Prospects of flower business at home and abroad

Prospects of flower business at home and abroad

Md. Joynal Abdin

The Financial Express on October 03, 2014

Flower is a widely used product around the world. Global export of Cut flowers and flower buds for bouquets, fresh or dried (H.S. 0603) was UDS 7375,7680,8387,8480 and 8442 million in 2009, 2010, 2011, 2012 and 2013 respectively. Top 10 Cut flowers-exporting countries are the Netherlands, Colombia, Ecuador, Kenya, Belgium, Ethiopia, Malaysia, Italy, Germany and Israel. Top 10 Cut flowers-importing countries are the United States of America, Germany, United Kingdom, Netherlands, Russian Federation, France, Japan, Belgium, Italy and Switzerland.

Bangladesh exported Cut flowers, worth $16.58m, during July-November 2013 into a few destinations like India, Pakistan, Italy, Portugal, Saudi Arabia, the United States, South Korea, the Philippines, Singapore, Japan, Germany, Britain, Denmark and France. Our stake in the global trade of Cut flowers is negligible i.e. 0.3 per cent. We have good potential in the production of Cut flowers due to favourable environment and fertile land; it’s a cash cow crop for the farmers.

A March 2012 study shows that, there is demand for Cut flowers, worth about USD 8.0 million, in Bangladesh of which USD 5.0 million is locally produced and rest of the amount is imported mainly from China and Indonesia. Besides, Bangladesh imports a huge amount of artificial flowers per year to meet local demands. Artificial flowers are imported mainly from China and India.

Flowers are now cultivated in about 10 thousand hectares of land, mainly in the Godkhali Union of Zikorgasa Upzilla under Jessore district. About 4000 farmers produce mainly various types of Rose, Tube Rose, Gerbera, Gladiolus and some orchids. Sher Ali pioneered commercial flower cultivation in Godkhali in 1983. He demonstrated that Cut flowers give three to four times’ higher return than any other crop. Many farmers started to grow flowers in 4-5 villages of Godkhali Union. Currently about 1,50,000 people are directly involved in Cut flower cultivation or business in Bangladesh. Women workers dominate the sector – mainly in flower collection, sorting and packaging.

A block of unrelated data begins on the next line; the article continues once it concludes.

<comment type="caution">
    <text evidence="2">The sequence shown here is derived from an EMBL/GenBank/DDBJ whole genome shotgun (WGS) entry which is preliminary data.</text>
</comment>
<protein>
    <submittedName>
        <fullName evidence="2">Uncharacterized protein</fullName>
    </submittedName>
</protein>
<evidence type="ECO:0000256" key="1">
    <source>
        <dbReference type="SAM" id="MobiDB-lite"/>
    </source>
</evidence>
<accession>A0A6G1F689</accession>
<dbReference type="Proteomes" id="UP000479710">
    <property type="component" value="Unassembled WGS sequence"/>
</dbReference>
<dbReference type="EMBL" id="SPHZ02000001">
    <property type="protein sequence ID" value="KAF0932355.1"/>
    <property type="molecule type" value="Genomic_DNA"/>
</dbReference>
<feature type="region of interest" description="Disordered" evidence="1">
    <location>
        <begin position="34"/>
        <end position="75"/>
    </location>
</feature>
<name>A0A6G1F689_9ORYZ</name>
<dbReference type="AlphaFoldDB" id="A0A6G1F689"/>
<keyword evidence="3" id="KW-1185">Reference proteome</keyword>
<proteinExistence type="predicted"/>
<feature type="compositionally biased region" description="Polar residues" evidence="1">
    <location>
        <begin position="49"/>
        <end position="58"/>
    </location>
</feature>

New farmers are getting involved in flower production. One bigha (30 decimals) of land can give you at best BDT 40-45 thousand per year with three crops. And one bigha of rose garden would give you BDT 100-150 thousand per year – and a rose garden may blive for 10-15 years. Therefore cultivating flowers is economically profitable for the farmers.

Cut flowers sector in Bangladesh is suffering from various obstacles. Major barriers of this sector are:

1. Little knowledge about flower preservation: Farmers use jute bags for packaging flowers. When these flowers reach markets in Dhaka, Chittagong or other divisional or district level towns, they dry up. Many flowers are wasted during transportation.

2. Absence of cold storage/cold chain to transport or preserve fresh flowers: There are no cold storage in Bangladesh to preserve or store flowers during emergency. Therefore a large amount of flowers perish in the field or market.

3. Absence of backward linkage industry: Bangladesh is producing only a few types of flowers from the inception. It is now essential to increase the variety of flowers to meet the demand of the local and global markets. But there is no system of supplying variety of flower seeds or plants to enlarge the basket. Seeds, fertilisers, preservation technology, packaging variety, i.e., backward linkage industries could energise the sector.

4. Absence of forward linkage industry: Perfume industry, herbal cosmetic industry etc. forward linkage industry of Cut flowers are absent in Bangladesh. Therefore, industrial use of Bangladeshi fresh flowers is almost zero.

5. Absence of permanent flower market in major cities: There are no permanent wholesale flower market in Dhaka, Chittagong, or any other divisional/district towns of Bangladesh.